Encyclopedia of the Great Plains

David J. Wishart, Editor


Cotton field, West Texas

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Cotton, Gossypium hirsutum L., was introduced to the High Plains of Texas near Lubbock in 1901. That year, Will Florence, who had migrated from Stonewall County, Texas, planted ten acres and harvested two bales. By 1928, 1.6 million acres of cotton were being grown in the eighteen counties surrounding Lubbock. Cotton has since become a major commodity on the High Plains of Texas, Oklahoma, and New Mexico, with minor acreage in Kansas. Approximately five million acres are planted each year in the Southern Great Plains. Because of drought, hail, or other production hazards, only about 80 percent of planted acres are harvested each year. Lint yields range from 125 pounds per acre, when grown without supplemental irrigation, to 1,000 pounds per acre when grown with irrigation. About 40 percent of the cotton grown on the Southern Great Plains is irrigated. Production hazards include abiotic factors such as drought, hail, excess rainfall, heat, cold, and blowing sand. Biotic production hazards include weed competition; insects such as aphids (Aphid gossypii Glover), bollworm (Helicoverpa zea Boddie), and boll weevil (Anthonomus grandis Boheman); seedling diseases; verticillium wilt (Verticillium dahliae); and rootknot nematode (Meloidogyne incognita).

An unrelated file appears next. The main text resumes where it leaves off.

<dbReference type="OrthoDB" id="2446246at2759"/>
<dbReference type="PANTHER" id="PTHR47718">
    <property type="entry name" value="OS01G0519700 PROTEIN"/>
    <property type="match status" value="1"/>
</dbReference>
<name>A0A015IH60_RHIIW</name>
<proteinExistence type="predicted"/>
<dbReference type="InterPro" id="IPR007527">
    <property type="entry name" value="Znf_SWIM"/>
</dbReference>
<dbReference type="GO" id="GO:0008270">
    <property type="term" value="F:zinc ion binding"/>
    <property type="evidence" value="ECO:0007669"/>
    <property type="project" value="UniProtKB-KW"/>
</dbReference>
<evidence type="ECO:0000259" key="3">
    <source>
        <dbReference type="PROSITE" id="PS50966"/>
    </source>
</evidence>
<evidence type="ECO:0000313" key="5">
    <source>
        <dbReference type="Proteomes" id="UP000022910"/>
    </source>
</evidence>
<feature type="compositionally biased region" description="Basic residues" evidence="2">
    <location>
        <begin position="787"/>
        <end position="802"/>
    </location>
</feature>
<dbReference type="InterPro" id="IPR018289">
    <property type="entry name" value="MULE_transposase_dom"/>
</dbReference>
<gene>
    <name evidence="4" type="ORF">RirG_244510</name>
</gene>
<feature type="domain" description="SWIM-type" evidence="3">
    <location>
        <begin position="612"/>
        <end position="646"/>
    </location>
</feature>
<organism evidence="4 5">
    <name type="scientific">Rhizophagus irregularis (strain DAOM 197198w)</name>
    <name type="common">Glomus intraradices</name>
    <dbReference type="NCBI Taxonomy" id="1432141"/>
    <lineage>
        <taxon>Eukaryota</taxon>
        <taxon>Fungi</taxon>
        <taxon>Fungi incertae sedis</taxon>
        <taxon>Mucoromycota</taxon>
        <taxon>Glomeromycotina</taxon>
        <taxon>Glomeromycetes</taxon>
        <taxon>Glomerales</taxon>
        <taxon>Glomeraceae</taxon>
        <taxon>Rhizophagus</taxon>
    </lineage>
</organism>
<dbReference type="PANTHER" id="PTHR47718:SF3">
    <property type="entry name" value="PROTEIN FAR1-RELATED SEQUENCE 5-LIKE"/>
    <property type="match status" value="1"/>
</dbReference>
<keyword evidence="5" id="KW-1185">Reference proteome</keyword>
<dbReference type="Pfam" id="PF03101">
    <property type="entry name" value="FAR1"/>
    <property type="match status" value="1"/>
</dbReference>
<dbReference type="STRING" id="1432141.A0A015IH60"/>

Cotton evolved in Mexico and was introduced to the continental United States by Native Americans in present-day New Mexico, hundreds of years before Europeans arrived on the continent. The Spanish grew cotton in Florida in 1556, and cotton culture was reported in Virginia in 1621, North Carolina in 1664, Louisiana in 1697, Mississippi in 1722, Alabama in 1728, Georgia in 1734, and southeast Texas in 1821. The establishment of cotton culture on the Plains had much to do with invasion of the Mexican boll weevil into Texas in 1892. During the ensuing three decades, entrepreneurial cotton producers moved to the Southern Great Plains and the Southwest in efforts to find a region where the boll weevil could not survive. This strategy worked well for West Texas and Oklahoma until the 1990s, when the boll weevil became established on the High Plains of Texas. The producer-driven boll weevil eradication program promises to rid the United States of this devastating pest.

Cotton is planted when the soil temperature at planting depth reaches 65ºF at 10 A.M. for three consecutive days, combined with a favorable, long-range forecast. Thus, the majority of cotton on the Southern Great Plains is planted in May and early June. Given favorable temperatures, moisture, and nutrients, the cotton plant will produce its first fruit form, or flower bud–also called a square– about thirty-five days after planting, its first open flower about sixty days after planting, and its first open boll about 100 days after planting. Cotton is a botanically indeterminate plant that continues to grow vegetatively while growing reproductively. With a normal weather pattern, cotton production on the Southern Great Plains requires about 140 days from planting to maturity.